Nigeria is unique in Africa because of its huge population and the size of her economy, what do you intend to do with the country, particularly, business groups and Chambers of Commerce?
In Abuja, Nigeria, the Abuja Chamber of Commerce and Industry is a connection that GABA already has, and we are trying to strengthen that connection this year. We are also prepared to collaborate with other Nigerian sectors and chambers of commerce to build an impactful network for Americans looking to do business in Nigeria. Also, using our knowledge of GABA, we would like to establish transatlantic partnerships with women in business and economic growth, share intelligence, and secure MOUs. After forming these alliances and partnerships, we seek to create a two-way investment pipeline between Nigeria and the United States (inside our GABA Regional Hubs) to foster trade and a supply chain. Exporting women’s goods from Nigeria to the American market is a component of that supply chain (especially in underserved states like Michigan where trade with Nigeria is relatively low). Our chambers of commerce, industries, and business organizations can connect with our strategic partners when they wish to conduct a trade mission here so that they may successfully establish themselves in the United States. Last but not least, GABA thinks that our chamber of commerce and industry partners should establish a presence in the State of Michigan through the Global African Business Association as both their domestic and global partner in order to conduct business anywhere in the United States.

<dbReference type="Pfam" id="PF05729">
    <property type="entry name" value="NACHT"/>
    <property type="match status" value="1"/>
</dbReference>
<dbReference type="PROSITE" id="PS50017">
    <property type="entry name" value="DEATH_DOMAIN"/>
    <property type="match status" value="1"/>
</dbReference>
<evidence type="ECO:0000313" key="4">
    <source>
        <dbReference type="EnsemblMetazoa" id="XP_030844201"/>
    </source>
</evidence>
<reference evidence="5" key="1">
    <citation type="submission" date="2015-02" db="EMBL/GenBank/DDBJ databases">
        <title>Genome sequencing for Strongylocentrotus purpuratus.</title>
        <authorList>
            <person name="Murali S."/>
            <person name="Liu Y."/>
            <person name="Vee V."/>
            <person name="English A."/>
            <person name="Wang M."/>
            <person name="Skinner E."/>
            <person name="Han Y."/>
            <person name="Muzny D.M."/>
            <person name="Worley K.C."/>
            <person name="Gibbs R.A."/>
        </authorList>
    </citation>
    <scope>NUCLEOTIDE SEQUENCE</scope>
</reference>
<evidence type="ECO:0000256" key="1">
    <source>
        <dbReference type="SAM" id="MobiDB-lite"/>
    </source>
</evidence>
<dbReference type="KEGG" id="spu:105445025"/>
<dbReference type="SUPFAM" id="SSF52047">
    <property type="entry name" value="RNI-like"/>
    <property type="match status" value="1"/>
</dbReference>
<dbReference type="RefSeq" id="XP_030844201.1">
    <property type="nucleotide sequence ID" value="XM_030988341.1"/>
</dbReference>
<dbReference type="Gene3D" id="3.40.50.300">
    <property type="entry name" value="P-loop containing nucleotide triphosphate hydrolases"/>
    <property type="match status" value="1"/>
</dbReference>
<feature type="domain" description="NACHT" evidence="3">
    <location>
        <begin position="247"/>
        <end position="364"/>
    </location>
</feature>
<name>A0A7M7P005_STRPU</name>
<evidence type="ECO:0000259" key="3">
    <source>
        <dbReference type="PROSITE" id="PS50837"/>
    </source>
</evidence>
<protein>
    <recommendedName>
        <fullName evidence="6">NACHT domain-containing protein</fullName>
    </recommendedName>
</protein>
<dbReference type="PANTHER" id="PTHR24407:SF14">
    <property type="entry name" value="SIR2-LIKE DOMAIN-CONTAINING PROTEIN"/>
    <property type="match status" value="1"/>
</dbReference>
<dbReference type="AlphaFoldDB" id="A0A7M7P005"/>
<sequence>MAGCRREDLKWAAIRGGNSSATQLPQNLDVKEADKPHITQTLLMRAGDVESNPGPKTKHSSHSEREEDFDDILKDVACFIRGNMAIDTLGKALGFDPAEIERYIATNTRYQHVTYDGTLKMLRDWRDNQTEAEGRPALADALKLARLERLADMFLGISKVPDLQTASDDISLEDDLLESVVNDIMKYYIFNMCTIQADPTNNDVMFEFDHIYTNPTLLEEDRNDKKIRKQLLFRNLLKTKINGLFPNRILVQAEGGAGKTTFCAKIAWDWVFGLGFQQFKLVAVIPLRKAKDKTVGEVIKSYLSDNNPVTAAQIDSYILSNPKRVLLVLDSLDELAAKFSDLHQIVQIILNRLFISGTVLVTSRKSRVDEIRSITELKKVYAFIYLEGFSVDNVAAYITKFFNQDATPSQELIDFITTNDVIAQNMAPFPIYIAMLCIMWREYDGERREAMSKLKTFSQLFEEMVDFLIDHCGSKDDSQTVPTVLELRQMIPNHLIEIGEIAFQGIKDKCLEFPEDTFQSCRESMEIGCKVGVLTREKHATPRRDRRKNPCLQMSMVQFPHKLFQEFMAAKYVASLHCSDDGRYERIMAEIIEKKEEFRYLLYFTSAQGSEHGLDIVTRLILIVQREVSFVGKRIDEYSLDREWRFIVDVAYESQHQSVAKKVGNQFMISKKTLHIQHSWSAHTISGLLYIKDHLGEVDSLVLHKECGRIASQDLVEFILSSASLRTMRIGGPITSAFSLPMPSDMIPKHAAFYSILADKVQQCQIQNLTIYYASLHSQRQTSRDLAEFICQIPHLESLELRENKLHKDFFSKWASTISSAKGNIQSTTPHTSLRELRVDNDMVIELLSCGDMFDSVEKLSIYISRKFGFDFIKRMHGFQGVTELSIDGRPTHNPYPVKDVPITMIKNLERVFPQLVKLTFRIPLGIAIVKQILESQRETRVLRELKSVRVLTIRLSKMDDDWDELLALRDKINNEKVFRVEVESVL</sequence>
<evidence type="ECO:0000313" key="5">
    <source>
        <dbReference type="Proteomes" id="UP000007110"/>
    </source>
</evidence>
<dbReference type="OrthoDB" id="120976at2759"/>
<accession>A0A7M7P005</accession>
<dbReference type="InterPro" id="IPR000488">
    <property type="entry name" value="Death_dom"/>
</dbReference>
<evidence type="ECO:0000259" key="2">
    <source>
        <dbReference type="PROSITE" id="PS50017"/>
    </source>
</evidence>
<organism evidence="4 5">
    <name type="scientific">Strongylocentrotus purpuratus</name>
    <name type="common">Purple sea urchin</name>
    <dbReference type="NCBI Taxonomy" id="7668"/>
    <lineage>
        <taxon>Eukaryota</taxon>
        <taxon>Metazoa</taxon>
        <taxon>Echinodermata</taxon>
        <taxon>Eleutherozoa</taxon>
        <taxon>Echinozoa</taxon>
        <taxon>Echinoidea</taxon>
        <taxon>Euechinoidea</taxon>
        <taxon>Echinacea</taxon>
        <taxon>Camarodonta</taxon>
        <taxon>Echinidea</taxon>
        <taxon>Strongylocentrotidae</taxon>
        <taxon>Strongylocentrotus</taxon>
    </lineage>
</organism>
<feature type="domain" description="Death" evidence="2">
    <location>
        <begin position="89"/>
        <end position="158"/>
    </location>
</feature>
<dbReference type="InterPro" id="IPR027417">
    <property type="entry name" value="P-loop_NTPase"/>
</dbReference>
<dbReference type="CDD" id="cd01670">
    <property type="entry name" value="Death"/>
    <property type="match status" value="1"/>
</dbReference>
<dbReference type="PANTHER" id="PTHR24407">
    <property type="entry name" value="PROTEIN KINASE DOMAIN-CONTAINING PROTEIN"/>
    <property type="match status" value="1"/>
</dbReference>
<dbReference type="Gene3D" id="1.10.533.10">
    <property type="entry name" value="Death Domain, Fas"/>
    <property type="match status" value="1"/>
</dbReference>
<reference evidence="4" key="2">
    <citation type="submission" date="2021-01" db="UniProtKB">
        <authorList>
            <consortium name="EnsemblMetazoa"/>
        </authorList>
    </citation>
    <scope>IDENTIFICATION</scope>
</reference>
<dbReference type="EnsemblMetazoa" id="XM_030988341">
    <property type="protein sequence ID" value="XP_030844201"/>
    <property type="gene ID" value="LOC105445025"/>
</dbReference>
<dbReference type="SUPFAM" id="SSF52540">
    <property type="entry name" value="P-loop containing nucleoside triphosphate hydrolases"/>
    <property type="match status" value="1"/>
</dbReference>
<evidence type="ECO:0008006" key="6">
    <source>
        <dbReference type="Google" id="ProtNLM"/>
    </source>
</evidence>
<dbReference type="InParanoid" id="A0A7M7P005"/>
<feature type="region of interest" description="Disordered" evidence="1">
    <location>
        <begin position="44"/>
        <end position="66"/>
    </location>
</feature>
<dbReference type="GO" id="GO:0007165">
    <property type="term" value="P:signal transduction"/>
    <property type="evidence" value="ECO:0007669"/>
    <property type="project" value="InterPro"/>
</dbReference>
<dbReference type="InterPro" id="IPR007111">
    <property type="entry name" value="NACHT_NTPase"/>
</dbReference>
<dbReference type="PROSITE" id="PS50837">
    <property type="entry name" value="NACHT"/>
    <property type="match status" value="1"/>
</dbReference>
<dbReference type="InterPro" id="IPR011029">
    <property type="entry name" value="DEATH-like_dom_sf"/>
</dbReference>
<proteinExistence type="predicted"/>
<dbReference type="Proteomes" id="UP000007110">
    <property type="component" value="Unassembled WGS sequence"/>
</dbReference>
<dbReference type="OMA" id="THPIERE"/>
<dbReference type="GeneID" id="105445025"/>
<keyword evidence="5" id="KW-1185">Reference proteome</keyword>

I want you to be specific, what do you intend to do in improving the supply chain for the African Caribbean grocery stores and pharmacies?
We are actively working to create a special supply chain that relies on technology and transportation as we construct the GABA Marketplace Center, starting with 1-2 products which we will import and wholesale to our African and Caribbean markets. From there, we will use a warehouse management system to help with cloud computing and distribution. Instead of opening a warehouse, we want to start a distribution location. The fundamental purpose of warehouses is to hold goods until they are required. Product storage, product mixing, cross-docking, order fulfillment, and packing are all done in distribution centers. Longer-term product storage is provided by warehouses. As we progress, we plan to increase our products and expand into pharmacies, textiles, etc. Finally, we want to use our distribution center to leverage both air and marine imports and exports. This is why GABA is collaborating with experts in this field to aid with customs brokerage, tariffs, and most significantly, supports the creation of a foreign trade zone (which is called a special economic zone in Nigeria).